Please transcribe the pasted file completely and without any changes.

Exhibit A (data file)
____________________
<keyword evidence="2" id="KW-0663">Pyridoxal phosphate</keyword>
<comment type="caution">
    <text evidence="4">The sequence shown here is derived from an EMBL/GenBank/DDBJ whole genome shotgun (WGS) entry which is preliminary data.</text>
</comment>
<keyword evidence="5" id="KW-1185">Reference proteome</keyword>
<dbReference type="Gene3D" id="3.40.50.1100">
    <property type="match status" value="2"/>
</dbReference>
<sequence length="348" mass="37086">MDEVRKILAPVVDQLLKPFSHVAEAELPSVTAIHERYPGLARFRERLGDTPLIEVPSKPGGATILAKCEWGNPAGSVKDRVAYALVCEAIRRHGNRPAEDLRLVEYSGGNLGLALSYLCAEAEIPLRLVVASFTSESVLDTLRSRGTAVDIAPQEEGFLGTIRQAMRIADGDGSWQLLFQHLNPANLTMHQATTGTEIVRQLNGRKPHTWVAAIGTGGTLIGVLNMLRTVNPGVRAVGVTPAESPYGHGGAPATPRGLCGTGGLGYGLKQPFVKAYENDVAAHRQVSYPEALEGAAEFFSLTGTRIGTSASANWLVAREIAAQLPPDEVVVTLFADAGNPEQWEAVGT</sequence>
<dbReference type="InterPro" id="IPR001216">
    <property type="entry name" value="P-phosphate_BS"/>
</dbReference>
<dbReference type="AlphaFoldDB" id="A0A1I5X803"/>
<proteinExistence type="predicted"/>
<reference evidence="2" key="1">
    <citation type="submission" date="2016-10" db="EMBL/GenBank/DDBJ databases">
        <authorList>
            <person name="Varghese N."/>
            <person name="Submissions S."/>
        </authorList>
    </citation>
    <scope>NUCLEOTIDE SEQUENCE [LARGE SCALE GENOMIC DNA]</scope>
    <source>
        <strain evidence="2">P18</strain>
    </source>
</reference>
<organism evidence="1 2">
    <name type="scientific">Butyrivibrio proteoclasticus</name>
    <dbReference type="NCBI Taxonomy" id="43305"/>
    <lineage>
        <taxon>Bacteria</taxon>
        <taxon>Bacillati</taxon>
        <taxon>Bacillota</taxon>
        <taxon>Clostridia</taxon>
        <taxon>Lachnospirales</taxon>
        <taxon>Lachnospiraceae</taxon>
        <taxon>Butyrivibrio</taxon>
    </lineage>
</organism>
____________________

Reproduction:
<keyword evidence="2" id="KW-0663">Pyridoxal phosphate</keyword>
<comment type="caution">
    <text evidence="4">The sequence shown here is derived from an EMBL/GenBank/DDBJ whole genome shotgun (WGS) entry which is preliminary data.</text>
</comment>
<keyword evidence="5" id="KW-1185">Reference proteome</keyword>
<dbReference type="Gene3D" id="3.40.50.1100">
    <property type="match status" value="2"/>
</dbReference>
<sequence length="348" mass="37086">MDEVRKILAPVVDQLLKPFSHVAEAELPSVTAIHERYPGLARFRERLGDTPLIEVPSKPGGATILAKCEWGNPAGSVKDRVAYALVCEAIRRHGNRPAEDLRLVEYSGGNLGLALSYLCAEAEIPLRLVVASFTSESVLDTLRSRGTAVDIAPQEEGFLGTIRQAMRIADGDGSWQLLFQHLNPANLTMHQATTGTEIVRQLNGRKPHTWVAAIGTGGTLIGVLNMLRTVNPGVRAVGVTPAESPYGHGGAPATPRGLCGTGGLGYGLKQPFVKAYENDVAAHRQVSYPEALEGAAEFFSLTGTRIGTSASANWLVAREIAAQLPPDEVVVTLFADAGNPEQWEAVGT</sequence>
<dbReference type="InterPro" id="IPR001216">
    <property type="entry name" value="P-phosphate_BS"/>
</dbReference>
<dbReference type="AlphaFoldDB" id="A0A1I5X803"/>
<proteinExistence type="predicted"/>
<reference evidence="2" key="1">
    <citation type="submission" date="2016-10" db="EMBL/GenBank/DDBJ databases">
        <authorList>
            <person name="Varghese N."/>
            <person name="Submissions S."/>
        </authorList>
    </citation>
    <scope>NUCLEOTIDE SEQUENCE [LARGE SCALE GENOMIC DNA]</scope>
    <source>
        <strain evidence="2">P18</strain>
    </source>
</reference>
<organism evidence="1 2">
    <name type="scientific">Butyrivibrio proteoclasticus</name>
    <dbReference type="NCBI Taxonomy" id="43305"/>
    <lineage>
        <taxon>Bacteria</taxon>
        <taxon>Bacillati</taxon>
        <taxon>Bacillota</taxon>
        <taxon>Clostridia</taxon>
        <taxon>Lachnospirales</taxon>
        <taxon>Lachnospiraceae</taxon>
        <taxon>Butyrivibrio</taxon>
    </lineage>
</organism>